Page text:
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VI. The inclination of a plane (A B) (Fig. 1) to a plane (PL); is the acute angle (D E F) contained by two straight lines (E D & E F) drawn in each of the planes, (that is D E in the plane AB & EF in the plane PL) from a fame point (E), perpendicular to their common fe&tion (A N).
VII. Two planes are said to have the same or a like inclination to one another, wbieb two otber planes bave, when their angles of inclination are equal.
IX. Similar solid figures are those which are contained by the same number of surfaces, fimilar and homologous.
X. Equal & similar Solids are those which are contained by the same number of equal, similar and homologous furfaces.
XI. A solid Angle (A) is that which is made by the meeting of more than two plane angles (B A C, CAD & BAD), which are not in the same plane, in one point (A).
XII. A Pyramid (E BADF) (Fig. 3) is a solid contained by more than two triangular planes (B A D, B A E &c.) having the same vertex (A), and whole bases (viz. the lines EB, B D &c.) are in the same plane (EB D F).
XIII. A Prism is a folid figure (AHE) (Fig. 1.) contained by plane figures
, of which two that are opposite (viz. GHIKF & BCD A) are equal similar, and parallel to one another; and the other sides (as GA, AK, KD, &c.) are parallelograms. If the opposite parallel planes be triangles, the prism is called a triangular one, (and it is only of those prisms that Euclid treats in the XIth and XIIth Book), if tbe opposite planes are polygons, they are called polygon prisms.
A Sphere is a solid figure (A EBD) (Fig. 2.) whose furface is described by the revolution of a semicircle (AEB) about its diameter, which remains un moved.
Tbe Axis of a Spbere is the fixed diameter (A B) about which the semicircle revolves whilft it describes the superficies of the sphere.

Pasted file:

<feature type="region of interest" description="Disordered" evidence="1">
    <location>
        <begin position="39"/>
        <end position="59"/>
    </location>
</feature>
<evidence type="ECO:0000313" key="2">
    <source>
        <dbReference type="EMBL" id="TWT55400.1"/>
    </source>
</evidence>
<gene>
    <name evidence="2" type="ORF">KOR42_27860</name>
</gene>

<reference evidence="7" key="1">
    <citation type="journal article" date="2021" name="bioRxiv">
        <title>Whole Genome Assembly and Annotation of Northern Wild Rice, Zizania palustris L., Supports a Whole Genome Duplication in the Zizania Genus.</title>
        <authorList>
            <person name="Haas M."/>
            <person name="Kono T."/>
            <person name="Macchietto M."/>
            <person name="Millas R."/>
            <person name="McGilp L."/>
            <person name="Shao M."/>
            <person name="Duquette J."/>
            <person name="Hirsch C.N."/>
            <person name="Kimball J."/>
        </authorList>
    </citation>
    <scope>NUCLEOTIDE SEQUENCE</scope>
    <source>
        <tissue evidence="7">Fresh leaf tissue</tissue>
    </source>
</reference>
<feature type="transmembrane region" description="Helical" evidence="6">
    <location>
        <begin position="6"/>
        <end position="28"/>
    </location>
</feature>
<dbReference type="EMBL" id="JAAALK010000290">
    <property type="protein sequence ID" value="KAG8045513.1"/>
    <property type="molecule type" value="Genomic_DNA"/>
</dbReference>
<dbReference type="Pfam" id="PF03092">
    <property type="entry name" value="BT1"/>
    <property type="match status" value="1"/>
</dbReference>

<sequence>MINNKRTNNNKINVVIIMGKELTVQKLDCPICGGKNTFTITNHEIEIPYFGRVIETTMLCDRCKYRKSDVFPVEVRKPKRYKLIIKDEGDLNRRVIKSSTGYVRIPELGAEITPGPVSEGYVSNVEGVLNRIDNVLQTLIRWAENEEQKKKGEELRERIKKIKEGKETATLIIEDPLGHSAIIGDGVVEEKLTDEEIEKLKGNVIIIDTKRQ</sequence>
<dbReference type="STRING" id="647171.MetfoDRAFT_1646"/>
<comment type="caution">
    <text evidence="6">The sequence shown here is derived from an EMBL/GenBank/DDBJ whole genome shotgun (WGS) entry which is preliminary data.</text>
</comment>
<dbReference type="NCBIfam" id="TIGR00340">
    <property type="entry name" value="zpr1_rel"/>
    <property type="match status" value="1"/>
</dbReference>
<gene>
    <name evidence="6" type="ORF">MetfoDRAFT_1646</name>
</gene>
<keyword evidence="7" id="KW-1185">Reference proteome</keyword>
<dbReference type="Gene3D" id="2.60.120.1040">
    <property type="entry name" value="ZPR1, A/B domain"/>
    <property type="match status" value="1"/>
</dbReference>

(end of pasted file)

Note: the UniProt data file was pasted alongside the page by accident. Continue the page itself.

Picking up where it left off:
The Center of a Spbere is the same with that of the semicircle which described its superficies.
The Diameter of a Spbere is any straight line which passes thro' the center, and is terminated both ways by the superficies of the sphere.
A Cone is a folid figure (A B CD) (Fig. 1, 2, & 3.) described by the
revolution of a right angled triangle (ABE), about one of the fides (BE) containing the right angle, which fide remains fixed. It the fixed fide (B E) of the triangle (A BE) (Fig. 2.) be equal to the other fide (A E) containing the right angle, the cone is called a right angled cone ; if (BE) be less than (A E) (Fig.3.) an obtuse angled, and if (BE) be greater than (AE) (Fig. 1.) an acute angled cone.
The Axis of a Cone is the fixed straight line. (B E) about which the triangle (A B E) revolved whilft it described the superficies of the cone.
The Base of a Cone is the circle (AGCD) (Fig. 1.) described by that fide (BE) containing the right angle, which revolves.
A Cylinder is a folid figure (EB D F) (Fig. 1.) described by the revoluti
on of a right angled parallelogram (A NMC) about one of its fides (AC) which remains fixed.
The Axis of a Cylinder is the fixed straight line (A C) about which the parallelogram revolved, whilft it described the superficies of the cylinder.
The Bases of a Cylinder (viz. E N B, & FMD) are the circles described by the two opposite sides (N A, M C) of the parallelogram, revolving about the points A & C.
Similar Cones and Cylinders are those which have their axes and the diameters of their Bases proportionals.
A Cube or Exabedron (Fig. 2.) is a solid figure contained by six equal squares.
A Tetrahedron is a pyramid (B DCA) (Fig. 3.) contained by four equal and equilateral triangles (viz. ABD Ç, BAD, ADC & BAC).
N O flabedron (Fig. 1.) is a solid figure contained by eight eqaul and equilateral triangles.
XXVIII. A Dodecbabedron (Fig.2.) is a solid figure contained by twelve equal pentagons which are equilateral and equiangular.
XXIX. An Icofabedron (Fig. 3.) is a solid figure contained by twenty equal and equilateral triangles.
XXX. A Parallelepiped is a solid figure contained by fix quadrilateral figures wbereof every opposite two are parallel.
XXXI. A Solid is said to be inscribed in a Solid, when all the angles of the inscribed folid touch the angles, the sides, or the planes of the solid in which it is inscribed. 1
XXXII. A Solid is said to be circumscribed about a Solid, when the angles, the fides, or the planes of the circumscribed folid touch all the angles of the inscribed folid
EXPLICATION of the SIGNS.
. . Similar.